Mother’s Day is one of THOSE holidays. One of those days set aside to honor someone and sell greeting cards. Not that moms shouldn’t be honored. Mothering is stinking hard sometimes. I’m a mom, I know. I had a great mom and she sometimes, without directly saying so, let us know how hard being a mom is. Plus, everyone has a mom.
But some people’s moms are no longer with us. My mom died on March 29 of this year. My due date, if I remember what she told me correctly. I’ve barely begun to process it.
Some people have crap moms. Women who could get pregnant and give birth, but couldn’t get their mother act together for some reason and have scarred there children. It’s easy enough for good moms to scar your children.
And some women desire more than anything to be a mom and just can’t get it to happen for them.
Yesterday at Sprout’s, a grocery store, the cashier asked me if I was ready for Mother’s Day. I chose that young women because I remembered her from the last time as personable. (I don’t go out much and like to maximize the experience.) And I’m kind of dorky and don’t always filter what I say. Well, I think I filtered this, but the holes in the mental sieve were kind of big at that moment, so it got through. I replied to her good-hearted questions thusly, “Well, my kids live far away and my mom died in March, so this year is kind of a bummer for me.”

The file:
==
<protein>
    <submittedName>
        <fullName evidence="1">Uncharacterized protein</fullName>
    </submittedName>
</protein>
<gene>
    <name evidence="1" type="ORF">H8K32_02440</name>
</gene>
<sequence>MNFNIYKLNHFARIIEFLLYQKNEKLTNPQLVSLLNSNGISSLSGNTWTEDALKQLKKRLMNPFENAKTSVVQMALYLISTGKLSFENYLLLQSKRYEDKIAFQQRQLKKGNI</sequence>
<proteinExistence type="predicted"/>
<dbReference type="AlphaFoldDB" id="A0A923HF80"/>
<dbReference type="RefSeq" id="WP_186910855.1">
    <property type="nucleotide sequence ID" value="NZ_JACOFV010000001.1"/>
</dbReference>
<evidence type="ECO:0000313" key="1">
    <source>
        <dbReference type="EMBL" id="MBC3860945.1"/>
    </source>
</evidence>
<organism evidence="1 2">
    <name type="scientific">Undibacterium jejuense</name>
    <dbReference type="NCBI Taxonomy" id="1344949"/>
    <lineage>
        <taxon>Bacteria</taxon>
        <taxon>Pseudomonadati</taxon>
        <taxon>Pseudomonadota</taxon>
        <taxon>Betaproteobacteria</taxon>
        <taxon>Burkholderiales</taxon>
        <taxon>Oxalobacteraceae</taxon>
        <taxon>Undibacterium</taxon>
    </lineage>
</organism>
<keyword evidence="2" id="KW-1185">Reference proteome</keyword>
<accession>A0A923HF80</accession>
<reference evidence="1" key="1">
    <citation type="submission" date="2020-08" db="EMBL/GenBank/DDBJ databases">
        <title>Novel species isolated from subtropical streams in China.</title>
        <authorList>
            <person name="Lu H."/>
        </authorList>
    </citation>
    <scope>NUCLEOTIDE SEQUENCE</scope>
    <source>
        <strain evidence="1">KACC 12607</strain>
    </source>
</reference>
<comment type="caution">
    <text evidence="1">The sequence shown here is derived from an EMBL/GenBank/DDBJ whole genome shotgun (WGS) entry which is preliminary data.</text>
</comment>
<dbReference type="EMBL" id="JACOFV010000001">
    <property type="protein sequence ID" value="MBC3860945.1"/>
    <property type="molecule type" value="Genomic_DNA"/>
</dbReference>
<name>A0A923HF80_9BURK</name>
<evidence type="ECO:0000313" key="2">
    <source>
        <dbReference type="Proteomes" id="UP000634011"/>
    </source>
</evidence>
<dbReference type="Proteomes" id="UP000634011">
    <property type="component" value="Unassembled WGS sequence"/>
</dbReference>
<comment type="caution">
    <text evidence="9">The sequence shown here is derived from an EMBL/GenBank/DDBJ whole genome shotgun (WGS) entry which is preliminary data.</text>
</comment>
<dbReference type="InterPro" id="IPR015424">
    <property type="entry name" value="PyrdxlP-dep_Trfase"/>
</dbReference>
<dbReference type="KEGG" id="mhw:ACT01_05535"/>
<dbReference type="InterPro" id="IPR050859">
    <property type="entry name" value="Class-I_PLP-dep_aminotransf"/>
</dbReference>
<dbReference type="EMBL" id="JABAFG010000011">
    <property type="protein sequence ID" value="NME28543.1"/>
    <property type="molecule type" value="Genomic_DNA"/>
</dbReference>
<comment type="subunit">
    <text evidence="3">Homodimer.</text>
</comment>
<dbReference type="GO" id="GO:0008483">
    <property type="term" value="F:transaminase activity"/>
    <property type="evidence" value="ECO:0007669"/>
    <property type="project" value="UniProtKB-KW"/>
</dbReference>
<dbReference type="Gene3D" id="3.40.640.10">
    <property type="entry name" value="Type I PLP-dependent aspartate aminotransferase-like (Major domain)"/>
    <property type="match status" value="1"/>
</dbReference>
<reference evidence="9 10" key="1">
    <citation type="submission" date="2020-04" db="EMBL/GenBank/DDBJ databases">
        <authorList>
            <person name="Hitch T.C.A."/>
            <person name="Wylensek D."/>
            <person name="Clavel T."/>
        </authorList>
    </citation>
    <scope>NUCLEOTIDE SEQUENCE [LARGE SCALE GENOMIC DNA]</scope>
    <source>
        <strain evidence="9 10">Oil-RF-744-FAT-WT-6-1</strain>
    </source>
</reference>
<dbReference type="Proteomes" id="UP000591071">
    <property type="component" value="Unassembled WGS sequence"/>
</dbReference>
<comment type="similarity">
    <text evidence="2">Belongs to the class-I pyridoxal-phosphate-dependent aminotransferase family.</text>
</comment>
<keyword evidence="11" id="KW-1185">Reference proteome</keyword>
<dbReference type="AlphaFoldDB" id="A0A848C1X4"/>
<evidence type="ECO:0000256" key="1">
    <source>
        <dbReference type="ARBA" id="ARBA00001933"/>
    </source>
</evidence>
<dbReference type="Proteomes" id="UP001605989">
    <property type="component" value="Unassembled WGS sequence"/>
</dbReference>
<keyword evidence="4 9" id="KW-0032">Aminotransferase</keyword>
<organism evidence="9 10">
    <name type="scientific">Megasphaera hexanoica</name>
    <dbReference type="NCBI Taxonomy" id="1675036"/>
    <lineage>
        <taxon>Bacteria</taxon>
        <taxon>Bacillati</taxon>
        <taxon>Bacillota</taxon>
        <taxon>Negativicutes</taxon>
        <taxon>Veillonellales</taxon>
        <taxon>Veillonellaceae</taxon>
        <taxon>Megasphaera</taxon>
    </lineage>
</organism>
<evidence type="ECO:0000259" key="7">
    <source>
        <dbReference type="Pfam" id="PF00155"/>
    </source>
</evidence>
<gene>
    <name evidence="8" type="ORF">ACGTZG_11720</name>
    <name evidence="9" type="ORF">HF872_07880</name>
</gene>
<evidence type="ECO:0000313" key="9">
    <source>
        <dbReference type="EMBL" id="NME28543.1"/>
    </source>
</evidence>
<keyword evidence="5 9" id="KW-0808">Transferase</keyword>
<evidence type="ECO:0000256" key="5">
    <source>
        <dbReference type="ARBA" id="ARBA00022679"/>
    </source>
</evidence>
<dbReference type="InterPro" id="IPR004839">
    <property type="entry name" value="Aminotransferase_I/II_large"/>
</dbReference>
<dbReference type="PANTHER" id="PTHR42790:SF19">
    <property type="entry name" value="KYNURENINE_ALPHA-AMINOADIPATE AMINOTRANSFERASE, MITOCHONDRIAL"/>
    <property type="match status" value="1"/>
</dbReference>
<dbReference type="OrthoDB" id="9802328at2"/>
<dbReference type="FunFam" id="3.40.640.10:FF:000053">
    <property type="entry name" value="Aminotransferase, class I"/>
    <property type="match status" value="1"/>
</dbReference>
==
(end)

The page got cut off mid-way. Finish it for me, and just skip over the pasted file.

She said something like, “Oh, I’m sorry.” And we talked about the cinnamon crusted pecans I was buying.
I could’ve lied and said, “Oh, I’m all set.”
So, it got me thinking, when did Mother’s Day become like Christmas and is something we “get ready for”?
And what if you had a crap mom?
Or a dead mom? I know about that, now.
Or want to be a mom and can’t be?
Our society isn’t as homogenized as it used to be. And we talk about it, in the interest of parity. We can’t assume everyone fits the greeting card idea anymore. Or wants to.
Some places, in the spirit of No Woman Left Behind, honors all women on Mother’s Day. Ball parks and churches and such.It kind of takes the specialness out of it if you’re a mom. But as someone who feels left behind a lot, I can flow with it. Better than doing away with the whole idea. I guess.
But at the same time, it’s nice to have a kind cashier who wants to chat with you.
Again, at the same time, I love my mom and love that I’m a mom (even though I’ve tainted my kids, just as my mom did me.) But I don’t expect flowers or cards from my kids because I was never very good at remembering these kind of special days. See, tainting your kids comes back to bite you in the butt.
At the same time, I understand why not everyone is thrilled that it’s Mother’s Day.
So, call your mom, hug your mom, give her breakfast in bed if you can. Or maybe work on forgiving her. And appreciate the amazing women around you.